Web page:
Why are creative careers cast as ‘dream jobs’ without the monetary reward?
From the struggling writer painstakingly creating a masterpiece to the starving actor refusing to give up, the romantic notion of creators has always been based more on the results than the practicalities. Who needs food or money when you have the privilege of creating for a living?
Well, everyone actually. Like all other professions, those based in the arts or creative industries require skills, talent and dedication, yet they’re seldom as well rewarded. Financially at least. If man could live off praise alone, the latest WeTransfer Ideas Report would tell a very different story.
As it stands, the report reveals that 56% of creatives don’t feel successful; most struggle with making enough money, and nearly 60% feel ill-prepared for a future that’s being largely defined by technologies like AR, VR, and AI.
These statistics might seem shocking, but they are not a surprise to anyone who has worked in a creative job. What is a surprise is the openness with which workers are now sharing their experiences.
Salary transparency is hard to achieve when jobs are priced by the individual and often based on years of experience rather than the output per project. For example, art directors and graphic designers may be able to create a logo in a day, but that’s because they’ve spent years working with fonts, colours and designs and innately understand what will and won’t work.
The client is not just paying for the logo, they’re paying for the expertise. And so it can be hard for workers to receive appropriate financial compensation, or to discuss it with peers. That’s before we get to the fact that 78% of those surveyed are willing to make personal sacrifices for the sake of work.
A stark contrast to results from a survey carried out by Aviva across financial industries which showed that post-pandemic, workers were more militant about maintaining a work-life balance, and protecting their boundaries.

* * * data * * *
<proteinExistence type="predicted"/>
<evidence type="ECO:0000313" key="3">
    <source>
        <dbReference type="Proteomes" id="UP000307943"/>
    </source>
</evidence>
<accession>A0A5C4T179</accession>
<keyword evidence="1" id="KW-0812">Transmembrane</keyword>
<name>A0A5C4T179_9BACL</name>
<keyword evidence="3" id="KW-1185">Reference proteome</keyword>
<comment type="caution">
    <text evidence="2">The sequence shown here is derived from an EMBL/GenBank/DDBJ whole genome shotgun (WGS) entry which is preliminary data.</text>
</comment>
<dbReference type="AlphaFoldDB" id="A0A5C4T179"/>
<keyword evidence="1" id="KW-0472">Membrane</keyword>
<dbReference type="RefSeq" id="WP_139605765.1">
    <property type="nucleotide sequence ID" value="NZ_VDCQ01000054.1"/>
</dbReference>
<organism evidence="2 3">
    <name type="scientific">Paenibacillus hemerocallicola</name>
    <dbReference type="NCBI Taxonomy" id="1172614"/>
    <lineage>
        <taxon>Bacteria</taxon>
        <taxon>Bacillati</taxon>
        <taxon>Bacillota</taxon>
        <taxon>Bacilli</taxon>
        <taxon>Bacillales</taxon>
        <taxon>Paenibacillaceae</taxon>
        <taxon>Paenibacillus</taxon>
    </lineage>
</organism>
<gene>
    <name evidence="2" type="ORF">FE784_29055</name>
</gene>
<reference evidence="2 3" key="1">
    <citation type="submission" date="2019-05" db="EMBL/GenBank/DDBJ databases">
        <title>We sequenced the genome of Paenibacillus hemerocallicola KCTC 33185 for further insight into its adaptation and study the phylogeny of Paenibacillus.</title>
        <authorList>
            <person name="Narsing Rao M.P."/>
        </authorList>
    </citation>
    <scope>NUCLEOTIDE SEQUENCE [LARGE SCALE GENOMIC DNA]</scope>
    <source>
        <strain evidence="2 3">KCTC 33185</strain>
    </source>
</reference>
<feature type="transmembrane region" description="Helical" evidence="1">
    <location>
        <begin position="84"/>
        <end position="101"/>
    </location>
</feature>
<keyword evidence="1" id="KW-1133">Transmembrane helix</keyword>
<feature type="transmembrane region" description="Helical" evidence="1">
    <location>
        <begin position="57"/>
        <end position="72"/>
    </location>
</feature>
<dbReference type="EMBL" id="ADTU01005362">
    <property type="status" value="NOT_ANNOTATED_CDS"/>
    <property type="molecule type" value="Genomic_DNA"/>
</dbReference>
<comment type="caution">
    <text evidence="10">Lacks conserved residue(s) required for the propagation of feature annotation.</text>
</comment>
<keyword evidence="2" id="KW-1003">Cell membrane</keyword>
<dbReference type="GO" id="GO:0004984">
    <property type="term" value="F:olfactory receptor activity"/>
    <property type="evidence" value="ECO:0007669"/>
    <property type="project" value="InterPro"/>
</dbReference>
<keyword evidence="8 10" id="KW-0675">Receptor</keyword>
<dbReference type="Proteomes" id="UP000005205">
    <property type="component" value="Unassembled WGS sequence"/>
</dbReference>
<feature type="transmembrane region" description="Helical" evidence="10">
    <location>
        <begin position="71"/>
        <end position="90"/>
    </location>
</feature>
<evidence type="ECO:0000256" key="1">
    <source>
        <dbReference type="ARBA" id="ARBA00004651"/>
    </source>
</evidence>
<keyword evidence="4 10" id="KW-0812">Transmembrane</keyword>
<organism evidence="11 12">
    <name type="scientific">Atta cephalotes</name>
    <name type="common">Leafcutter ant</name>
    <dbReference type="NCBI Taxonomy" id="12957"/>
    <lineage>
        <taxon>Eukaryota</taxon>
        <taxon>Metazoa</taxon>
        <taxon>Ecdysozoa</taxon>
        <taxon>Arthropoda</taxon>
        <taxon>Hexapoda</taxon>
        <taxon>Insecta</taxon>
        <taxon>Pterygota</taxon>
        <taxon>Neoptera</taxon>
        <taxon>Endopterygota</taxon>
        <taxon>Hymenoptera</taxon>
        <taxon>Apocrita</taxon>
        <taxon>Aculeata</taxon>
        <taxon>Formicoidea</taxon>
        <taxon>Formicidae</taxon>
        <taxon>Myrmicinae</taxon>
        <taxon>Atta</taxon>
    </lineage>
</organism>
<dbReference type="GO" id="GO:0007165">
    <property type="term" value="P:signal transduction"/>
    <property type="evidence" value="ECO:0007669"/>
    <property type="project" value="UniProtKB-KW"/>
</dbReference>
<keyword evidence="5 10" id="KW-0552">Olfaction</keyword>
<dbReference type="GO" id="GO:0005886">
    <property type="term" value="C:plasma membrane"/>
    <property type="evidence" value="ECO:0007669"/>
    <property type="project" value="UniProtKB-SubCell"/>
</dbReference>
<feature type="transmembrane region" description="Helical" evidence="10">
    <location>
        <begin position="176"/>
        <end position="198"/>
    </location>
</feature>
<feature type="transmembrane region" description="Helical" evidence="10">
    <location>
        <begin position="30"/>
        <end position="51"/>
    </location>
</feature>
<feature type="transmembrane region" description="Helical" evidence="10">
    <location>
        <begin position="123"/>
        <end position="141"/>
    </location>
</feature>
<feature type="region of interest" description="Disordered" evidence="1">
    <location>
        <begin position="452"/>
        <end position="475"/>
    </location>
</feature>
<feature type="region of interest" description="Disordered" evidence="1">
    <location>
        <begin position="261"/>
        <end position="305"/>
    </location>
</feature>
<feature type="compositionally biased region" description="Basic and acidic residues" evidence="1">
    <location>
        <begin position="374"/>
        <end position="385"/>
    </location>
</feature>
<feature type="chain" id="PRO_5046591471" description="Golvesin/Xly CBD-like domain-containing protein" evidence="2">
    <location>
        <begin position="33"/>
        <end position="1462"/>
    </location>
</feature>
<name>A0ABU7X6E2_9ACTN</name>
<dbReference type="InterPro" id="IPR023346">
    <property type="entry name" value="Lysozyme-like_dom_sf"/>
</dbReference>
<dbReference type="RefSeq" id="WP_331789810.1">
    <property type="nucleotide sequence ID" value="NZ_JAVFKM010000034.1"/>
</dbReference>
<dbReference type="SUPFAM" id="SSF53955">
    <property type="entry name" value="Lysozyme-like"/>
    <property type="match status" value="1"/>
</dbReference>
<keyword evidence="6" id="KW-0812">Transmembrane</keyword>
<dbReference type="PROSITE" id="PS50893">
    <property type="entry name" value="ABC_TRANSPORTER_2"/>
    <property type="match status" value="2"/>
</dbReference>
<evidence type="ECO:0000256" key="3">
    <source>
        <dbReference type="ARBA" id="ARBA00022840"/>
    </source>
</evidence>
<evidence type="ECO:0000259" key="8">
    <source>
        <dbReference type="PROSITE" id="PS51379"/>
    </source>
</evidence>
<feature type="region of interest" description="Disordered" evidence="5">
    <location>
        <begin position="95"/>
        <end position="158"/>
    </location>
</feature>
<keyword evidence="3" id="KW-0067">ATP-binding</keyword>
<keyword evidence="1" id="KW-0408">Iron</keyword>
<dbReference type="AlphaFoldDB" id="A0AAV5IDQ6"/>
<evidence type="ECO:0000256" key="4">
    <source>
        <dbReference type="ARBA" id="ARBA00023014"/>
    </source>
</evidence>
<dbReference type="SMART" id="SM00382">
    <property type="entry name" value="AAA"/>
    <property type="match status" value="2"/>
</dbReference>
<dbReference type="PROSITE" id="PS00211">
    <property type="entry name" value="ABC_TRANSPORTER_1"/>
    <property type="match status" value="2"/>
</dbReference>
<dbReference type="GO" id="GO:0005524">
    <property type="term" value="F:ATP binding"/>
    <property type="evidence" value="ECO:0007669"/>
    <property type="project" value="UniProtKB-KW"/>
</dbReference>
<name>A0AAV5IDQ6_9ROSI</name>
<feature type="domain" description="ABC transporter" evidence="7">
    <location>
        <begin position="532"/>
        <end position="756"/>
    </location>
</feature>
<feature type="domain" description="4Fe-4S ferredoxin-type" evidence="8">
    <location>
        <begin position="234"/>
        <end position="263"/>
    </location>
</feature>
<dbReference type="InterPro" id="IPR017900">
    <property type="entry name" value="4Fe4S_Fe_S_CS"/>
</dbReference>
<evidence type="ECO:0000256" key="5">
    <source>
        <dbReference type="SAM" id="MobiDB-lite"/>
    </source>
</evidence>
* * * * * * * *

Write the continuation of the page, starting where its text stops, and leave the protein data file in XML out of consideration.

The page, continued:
So what can those in creative jobs do to ensure they’re being properly compensated? Going in-house is one answer. Working for yourself can be difficult, and puts you at the mercy of external factors. Taking your skillset in-house and working for one client – your employer – not only ensures the paycheck, but also ensures that your salary is on par with others, regardless of their department.
The Mediatel Job Board has dozens of such companies currently recruiting for creative roles. We’ve found three of the best below, but make sure to browse all available opportunities to reinforce the notion that a creative job doesn’t have to mean a low paying one.
Senior Product Designer, ITV
The Responsibilities: You will be responsible for developing and maintaining positive relationships and collaborations with product managers, engineering and delivery in addition to leading design workshops with senior stakeholders.
The Requirements: You will be an experienced product designer who is an excellent communicator and is at ease working with a complex mix of engineers, designers, and stakeholders in a larger organisation as well as proven experience in a consumer tech product design role, and an ability to demonstrate your impact on the product’s trajectory is essential.
Creative Strategy Director, Bauer Media
The Role: In the Creative Strategy Director role you’ll generate market-beating responses in line with clients’ needs, working from brief to pitch and ensuring the smooth transition into delivery, you’ll find the right audiences, hit the right tone and worth with the content teams to create engaging campaigns that inspire action.
The Responsibilities: You will be responsible for taking ownership of projects, applying instinct and insight at the heart of the response. This includes designing creative partnerships and campaigns to run on Bauer Brands in line with client objectives.
The Requirements: You should have experience working across media brands and should have an innate understanding of audiences, brands and platforms, as well as the world at large with the ability to translate that understanding into insights which ignite ideas.
Senior Product Manager – Android Media, Google
The Role: As Senior Product Manager with responsibility for Android Media you will lead the ecosystem developer strategy for video editing, setting the product goals, strategy, and roadmap for building great video editing experiences.
The Responsibilities: You will be responsible for the Jetpack libraries and platform components used directly by developers to build high-quality multimedia experiences in their applications.
The Requirements: You will need experience developing and executing strategies, and roadmaps; as well as demonstrable experience in product designing and building video editing and social media applications.